Do I Need To Hire An Attorney If I Plan On Pleading Quilty?
Regardless of what you plan on pleading, it is vital you hire a criminal defense lawyer to protect your rights. Representing yourself in court is never a good idea, as the prosecution seeks to bring the harshest penalties possible in criminal cases. An attorney from our firm can help you obtain a lighter sentence, or minimize or completely eliminate your criminal charges, if possible.
What Are My Rights After An Arrest?
After you have been arrested, you have two rights: the right to remain silent and the right to an attorney. Your arresting officer is required to ``read you your rights`` via the Miranda Warning and to respect those rights after your arrest. If the officer tries to trick, intimidate or force you into making a statement or saying anything at all before you have retained the counsel of a defense lawyer, you may be able to fight your arrest on the grounds of police misconduct.
Is There A Difference Between A Felony And Misdemeanor Charge?
A felony is punishable by one or more years in prison. When charged with a misdemeanor, you are not facing a prison sentence longer than one year. Misdemeanor crimes are often considered less serious than felonies according to the criminal justice system. However, regardless of what type of criminal charges you are facing, it is still imperative you hire a lawyer to ensure your rights are protected.
My Child Was Charged With A Crime. What Should I Do Now?
At our office, we handle juvenile cases with extreme urgency. We understand that your son or daughter has their whole life ahead of them, and they cannot afford to let a criminal charge to get in the way. If your child has plans for college or a career in the future, it will be in your best interest to hire an experienced criminal defense attorney immediately. When your child is charged with a crime, the parent is often held responsible for any financial damages or fines. As such, only a lawyer will be able to protect your child from facing harsh repercussions and keep you from paying steep fines.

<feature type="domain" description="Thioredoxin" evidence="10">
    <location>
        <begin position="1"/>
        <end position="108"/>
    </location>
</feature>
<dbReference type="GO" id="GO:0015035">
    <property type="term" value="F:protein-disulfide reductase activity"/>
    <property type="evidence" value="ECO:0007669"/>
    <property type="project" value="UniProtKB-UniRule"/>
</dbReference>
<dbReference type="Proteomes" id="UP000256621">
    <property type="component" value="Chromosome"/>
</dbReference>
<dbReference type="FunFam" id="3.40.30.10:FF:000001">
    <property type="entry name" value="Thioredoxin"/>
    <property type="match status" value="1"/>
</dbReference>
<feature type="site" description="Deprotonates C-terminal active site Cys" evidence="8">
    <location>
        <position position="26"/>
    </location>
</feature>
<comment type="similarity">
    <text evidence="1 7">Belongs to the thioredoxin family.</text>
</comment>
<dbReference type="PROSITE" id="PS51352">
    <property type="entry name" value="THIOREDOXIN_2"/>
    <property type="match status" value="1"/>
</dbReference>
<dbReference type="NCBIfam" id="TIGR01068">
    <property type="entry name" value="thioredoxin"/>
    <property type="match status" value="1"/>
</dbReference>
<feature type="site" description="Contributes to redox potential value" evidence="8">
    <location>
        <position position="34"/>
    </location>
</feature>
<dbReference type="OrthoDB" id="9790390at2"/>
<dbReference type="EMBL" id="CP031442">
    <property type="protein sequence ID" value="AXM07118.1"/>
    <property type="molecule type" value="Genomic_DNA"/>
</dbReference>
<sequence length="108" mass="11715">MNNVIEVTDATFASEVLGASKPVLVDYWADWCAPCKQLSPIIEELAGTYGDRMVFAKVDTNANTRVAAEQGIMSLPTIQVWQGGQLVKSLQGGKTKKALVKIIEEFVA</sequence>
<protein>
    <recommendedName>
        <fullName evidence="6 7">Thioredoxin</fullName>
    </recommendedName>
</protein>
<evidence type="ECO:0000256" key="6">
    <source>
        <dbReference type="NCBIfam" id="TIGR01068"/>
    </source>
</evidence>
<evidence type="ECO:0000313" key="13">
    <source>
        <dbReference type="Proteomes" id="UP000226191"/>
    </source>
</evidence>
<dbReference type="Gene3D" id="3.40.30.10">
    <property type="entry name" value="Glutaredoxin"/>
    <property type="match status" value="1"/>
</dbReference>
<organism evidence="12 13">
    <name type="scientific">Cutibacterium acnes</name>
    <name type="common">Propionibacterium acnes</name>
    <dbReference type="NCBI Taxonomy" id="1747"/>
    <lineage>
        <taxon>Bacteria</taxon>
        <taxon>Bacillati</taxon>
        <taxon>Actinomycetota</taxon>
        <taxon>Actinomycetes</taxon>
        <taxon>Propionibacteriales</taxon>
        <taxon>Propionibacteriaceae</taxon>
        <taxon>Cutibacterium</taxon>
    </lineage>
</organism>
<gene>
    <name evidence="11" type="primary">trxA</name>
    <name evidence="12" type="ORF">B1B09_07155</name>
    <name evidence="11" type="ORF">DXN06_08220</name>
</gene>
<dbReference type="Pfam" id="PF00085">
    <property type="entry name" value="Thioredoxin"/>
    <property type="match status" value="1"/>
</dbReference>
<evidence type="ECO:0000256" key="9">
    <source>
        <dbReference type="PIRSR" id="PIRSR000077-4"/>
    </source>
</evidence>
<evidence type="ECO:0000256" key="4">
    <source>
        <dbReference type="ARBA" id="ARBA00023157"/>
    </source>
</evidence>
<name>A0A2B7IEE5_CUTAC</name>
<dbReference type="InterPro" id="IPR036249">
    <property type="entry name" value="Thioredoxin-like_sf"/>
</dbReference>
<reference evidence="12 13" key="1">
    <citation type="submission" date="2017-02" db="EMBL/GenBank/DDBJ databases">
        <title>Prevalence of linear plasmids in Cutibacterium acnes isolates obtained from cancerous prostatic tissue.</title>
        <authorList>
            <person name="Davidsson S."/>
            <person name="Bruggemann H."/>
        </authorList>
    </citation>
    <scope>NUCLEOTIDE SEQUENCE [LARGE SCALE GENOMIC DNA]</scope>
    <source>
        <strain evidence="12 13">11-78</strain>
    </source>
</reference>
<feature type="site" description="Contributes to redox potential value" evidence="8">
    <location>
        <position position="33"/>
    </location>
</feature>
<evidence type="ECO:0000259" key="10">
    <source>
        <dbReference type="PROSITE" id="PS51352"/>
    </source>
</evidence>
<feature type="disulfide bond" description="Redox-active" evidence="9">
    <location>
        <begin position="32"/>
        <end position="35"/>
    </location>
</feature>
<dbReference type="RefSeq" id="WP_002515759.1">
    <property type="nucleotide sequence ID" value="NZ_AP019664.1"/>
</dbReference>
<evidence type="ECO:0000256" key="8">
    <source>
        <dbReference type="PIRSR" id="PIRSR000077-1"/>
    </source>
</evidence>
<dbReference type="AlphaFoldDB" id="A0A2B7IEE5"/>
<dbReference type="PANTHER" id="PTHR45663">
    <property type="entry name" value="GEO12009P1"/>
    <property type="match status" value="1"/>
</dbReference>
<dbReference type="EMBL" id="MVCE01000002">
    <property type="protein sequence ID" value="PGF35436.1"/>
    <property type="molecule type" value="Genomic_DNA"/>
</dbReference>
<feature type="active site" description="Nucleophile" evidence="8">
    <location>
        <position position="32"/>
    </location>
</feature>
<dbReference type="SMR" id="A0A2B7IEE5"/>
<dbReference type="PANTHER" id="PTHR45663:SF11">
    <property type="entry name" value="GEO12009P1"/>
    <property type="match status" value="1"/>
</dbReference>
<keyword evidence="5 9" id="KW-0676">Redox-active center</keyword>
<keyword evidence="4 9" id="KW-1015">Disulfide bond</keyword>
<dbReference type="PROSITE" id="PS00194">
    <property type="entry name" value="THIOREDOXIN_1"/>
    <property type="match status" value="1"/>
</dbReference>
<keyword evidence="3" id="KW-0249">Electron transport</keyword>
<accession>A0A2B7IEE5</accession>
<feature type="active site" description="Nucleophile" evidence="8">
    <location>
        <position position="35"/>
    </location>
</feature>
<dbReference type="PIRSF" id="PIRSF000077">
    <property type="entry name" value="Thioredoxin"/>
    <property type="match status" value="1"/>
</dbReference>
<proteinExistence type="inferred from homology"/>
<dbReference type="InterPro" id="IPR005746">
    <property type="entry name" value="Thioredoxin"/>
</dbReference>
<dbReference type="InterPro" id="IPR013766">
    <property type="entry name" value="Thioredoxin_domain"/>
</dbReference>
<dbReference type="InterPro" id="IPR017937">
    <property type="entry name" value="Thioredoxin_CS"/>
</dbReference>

Will My Case Go To Trial?
Depending on your case and your attorney, you may have to go to trial. When charges are filed against you and a verdict cannot be reached prior to going to trial, you must go to court. To avoid trial, however, your lawyer may be able to convince the prosecution your case is not worth prosecuting or may be able to prove your charges were not filed on legal grounds. If this is true, your case may be dismissed.
What Is The Difference Between Probation And Parole?
The primary difference is that probation is an alternative to prison, while parole is essentially a shortened duration of the time spent in prison. Probation is a criminal sentence that allows the convicted person to suspend jail or prison time in exchange for abiding by certain terms, such as regular contact with a probation officer, attendance at a rehabilitation program and/or attendance at work or school. Parole is an option for completing a criminal sentence outside of prison. It is offered to a prisoner after he or she has already completed a certain portion of the sentence in prison. A person on parole may also have to abide by certain terms, much like someone on probation.
What If The Officer Did Not Read My Rights?
The arresting officer's failure to make you aware of your Miranda Rights could have significant impact upon your case. Because your rights were not properly explained to you, the judge may rule that anything you said when taken into custody is inadmissible as evidence before the court.
If I Failed The Breath Or Blood Test Is There Any Point To Fighting My DWI?
Unfortunately, many people plead guilty to a drunk driving charge without realizing they have the opportunity to challenge the evidence and fight the allegations. No matter what evidence the court has against you, it is imperative that you speak with a knowledgeable defense lawyer before making any decisions about your case. In many cases there are a variety of factors that could have seriously impacted the results of their chemical tests, and thus may have tainted the evidence. For instance, did the officer ensure you had not vomited or burped within 30 minutes of administering a breath test? Was the breath machine properly maintained and calibrated? Was your arm wiped with an alcohol swab before a blood sample was taken? There are many issues that can affect the court's alleged evidence against you, so make sure you have all the facts you need to make an informed decision by talking with a skilled DWI attorney.